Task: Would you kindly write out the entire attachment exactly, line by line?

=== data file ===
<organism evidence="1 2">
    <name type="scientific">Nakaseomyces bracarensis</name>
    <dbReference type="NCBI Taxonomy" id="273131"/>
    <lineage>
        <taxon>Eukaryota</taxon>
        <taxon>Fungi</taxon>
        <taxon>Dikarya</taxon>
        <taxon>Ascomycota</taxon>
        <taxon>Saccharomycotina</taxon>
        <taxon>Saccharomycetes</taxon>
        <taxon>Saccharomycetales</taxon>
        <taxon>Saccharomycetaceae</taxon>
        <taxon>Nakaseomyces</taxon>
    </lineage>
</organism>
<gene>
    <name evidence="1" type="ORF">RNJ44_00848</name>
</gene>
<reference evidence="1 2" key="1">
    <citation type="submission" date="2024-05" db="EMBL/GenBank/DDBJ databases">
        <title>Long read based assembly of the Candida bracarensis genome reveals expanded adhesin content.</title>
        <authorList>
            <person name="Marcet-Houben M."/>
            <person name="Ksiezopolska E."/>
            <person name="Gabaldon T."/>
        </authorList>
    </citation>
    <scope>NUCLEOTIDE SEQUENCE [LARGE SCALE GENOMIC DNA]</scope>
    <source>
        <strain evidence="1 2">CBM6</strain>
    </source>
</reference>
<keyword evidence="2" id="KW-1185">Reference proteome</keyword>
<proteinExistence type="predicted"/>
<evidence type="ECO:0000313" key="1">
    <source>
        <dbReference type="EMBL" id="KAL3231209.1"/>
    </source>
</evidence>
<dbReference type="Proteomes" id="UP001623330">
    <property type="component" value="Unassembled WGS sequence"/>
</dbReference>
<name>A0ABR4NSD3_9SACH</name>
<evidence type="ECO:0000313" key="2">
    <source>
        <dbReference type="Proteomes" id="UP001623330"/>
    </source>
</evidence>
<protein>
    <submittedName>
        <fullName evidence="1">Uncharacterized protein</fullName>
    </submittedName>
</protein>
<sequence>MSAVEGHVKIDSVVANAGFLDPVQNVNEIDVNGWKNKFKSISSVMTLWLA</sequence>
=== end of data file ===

<organism evidence="1 2">
    <name type="scientific">Nakaseomyces bracarensis</name>
    <dbReference type="NCBI Taxonomy" id="273131"/>
    <lineage>
        <taxon>Eukaryota</taxon>
        <taxon>Fungi</taxon>
        <taxon>Dikarya</taxon>
        <taxon>Ascomycota</taxon>
        <taxon>Saccharomycotina</taxon>
        <taxon>Saccharomycetes</taxon>
        <taxon>Saccharomycetales</taxon>
        <taxon>Saccharomycetaceae</taxon>
        <taxon>Nakaseomyces</taxon>
    </lineage>
</organism>
<gene>
    <name evidence="1" type="ORF">RNJ44_00848</name>
</gene>
<reference evidence="1 2" key="1">
    <citation type="submission" date="2024-05" db="EMBL/GenBank/DDBJ databases">
        <title>Long read based assembly of the Candida bracarensis genome reveals expanded adhesin content.</title>
        <authorList>
            <person name="Marcet-Houben M."/>
            <person name="Ksiezopolska E."/>
            <person name="Gabaldon T."/>
        </authorList>
    </citation>
    <scope>NUCLEOTIDE SEQUENCE [LARGE SCALE GENOMIC DNA]</scope>
    <source>
        <strain evidence="1 2">CBM6</strain>
    </source>
</reference>
<keyword evidence="2" id="KW-1185">Reference proteome</keyword>
<proteinExistence type="predicted"/>
<evidence type="ECO:0000313" key="1">
    <source>
        <dbReference type="EMBL" id="KAL3231209.1"/>
    </source>
</evidence>
<dbReference type="Proteomes" id="UP001623330">
    <property type="component" value="Unassembled WGS sequence"/>
</dbReference>
<name>A0ABR4NSD3_9SACH</name>
<evidence type="ECO:0000313" key="2">
    <source>
        <dbReference type="Proteomes" id="UP001623330"/>
    </source>
</evidence>
<protein>
    <submittedName>
        <fullName evidence="1">Uncharacterized protein</fullName>
    </submittedName>
</protein>
<sequence>MSAVEGHVKIDSVVANAGFLDPVQNVNEIDVNGWKNKFKSISSVMTLWLA</sequence>